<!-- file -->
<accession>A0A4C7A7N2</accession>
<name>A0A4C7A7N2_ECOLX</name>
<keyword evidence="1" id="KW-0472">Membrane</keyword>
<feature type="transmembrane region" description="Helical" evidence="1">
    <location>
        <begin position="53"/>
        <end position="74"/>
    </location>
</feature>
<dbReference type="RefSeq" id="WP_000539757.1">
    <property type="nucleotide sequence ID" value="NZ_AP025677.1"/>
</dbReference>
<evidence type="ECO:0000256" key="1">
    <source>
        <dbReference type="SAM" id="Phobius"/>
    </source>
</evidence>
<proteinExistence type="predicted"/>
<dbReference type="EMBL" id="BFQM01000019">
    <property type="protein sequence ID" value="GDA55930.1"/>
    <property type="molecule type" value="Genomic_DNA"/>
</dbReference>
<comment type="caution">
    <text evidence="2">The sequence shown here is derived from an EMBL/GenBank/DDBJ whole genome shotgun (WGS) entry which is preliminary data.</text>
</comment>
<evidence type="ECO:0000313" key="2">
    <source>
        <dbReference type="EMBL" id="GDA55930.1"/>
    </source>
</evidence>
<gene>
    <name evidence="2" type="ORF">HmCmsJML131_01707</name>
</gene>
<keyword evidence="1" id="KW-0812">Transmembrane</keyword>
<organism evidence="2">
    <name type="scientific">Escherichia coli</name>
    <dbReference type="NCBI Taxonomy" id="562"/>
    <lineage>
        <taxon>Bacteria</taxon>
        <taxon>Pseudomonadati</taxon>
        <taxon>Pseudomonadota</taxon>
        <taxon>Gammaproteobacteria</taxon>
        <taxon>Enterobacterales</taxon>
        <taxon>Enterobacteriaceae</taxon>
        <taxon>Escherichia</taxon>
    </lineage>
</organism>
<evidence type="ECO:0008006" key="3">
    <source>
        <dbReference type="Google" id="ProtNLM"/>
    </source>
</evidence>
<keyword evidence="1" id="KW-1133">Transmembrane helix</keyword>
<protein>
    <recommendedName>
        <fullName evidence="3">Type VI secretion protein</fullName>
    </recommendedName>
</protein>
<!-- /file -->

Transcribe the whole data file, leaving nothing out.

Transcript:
<accession>A0A4C7A7N2</accession>
<name>A0A4C7A7N2_ECOLX</name>
<keyword evidence="1" id="KW-0472">Membrane</keyword>
<feature type="transmembrane region" description="Helical" evidence="1">
    <location>
        <begin position="53"/>
        <end position="74"/>
    </location>
</feature>
<dbReference type="RefSeq" id="WP_000539757.1">
    <property type="nucleotide sequence ID" value="NZ_AP025677.1"/>
</dbReference>
<evidence type="ECO:0000256" key="1">
    <source>
        <dbReference type="SAM" id="Phobius"/>
    </source>
</evidence>
<proteinExistence type="predicted"/>
<dbReference type="EMBL" id="BFQM01000019">
    <property type="protein sequence ID" value="GDA55930.1"/>
    <property type="molecule type" value="Genomic_DNA"/>
</dbReference>
<comment type="caution">
    <text evidence="2">The sequence shown here is derived from an EMBL/GenBank/DDBJ whole genome shotgun (WGS) entry which is preliminary data.</text>
</comment>
<evidence type="ECO:0000313" key="2">
    <source>
        <dbReference type="EMBL" id="GDA55930.1"/>
    </source>
</evidence>
<gene>
    <name evidence="2" type="ORF">HmCmsJML131_01707</name>
</gene>
<keyword evidence="1" id="KW-0812">Transmembrane</keyword>
<organism evidence="2">
    <name type="scientific">Escherichia coli</name>
    <dbReference type="NCBI Taxonomy" id="562"/>
    <lineage>
        <taxon>Bacteria</taxon>
        <taxon>Pseudomonadati</taxon>
        <taxon>Pseudomonadota</taxon>
        <taxon>Gammaproteobacteria</taxon>
        <taxon>Enterobacterales</taxon>
        <taxon>Enterobacteriaceae</taxon>
        <taxon>Escherichia</taxon>
    </lineage>
</organism>
<evidence type="ECO:0008006" key="3">
    <source>
        <dbReference type="Google" id="ProtNLM"/>
    </source>
</evidence>
<keyword evidence="1" id="KW-1133">Transmembrane helix</keyword>
<protein>
    <recommendedName>
        <fullName evidence="3">Type VI secretion protein</fullName>
    </recommendedName>
</protein>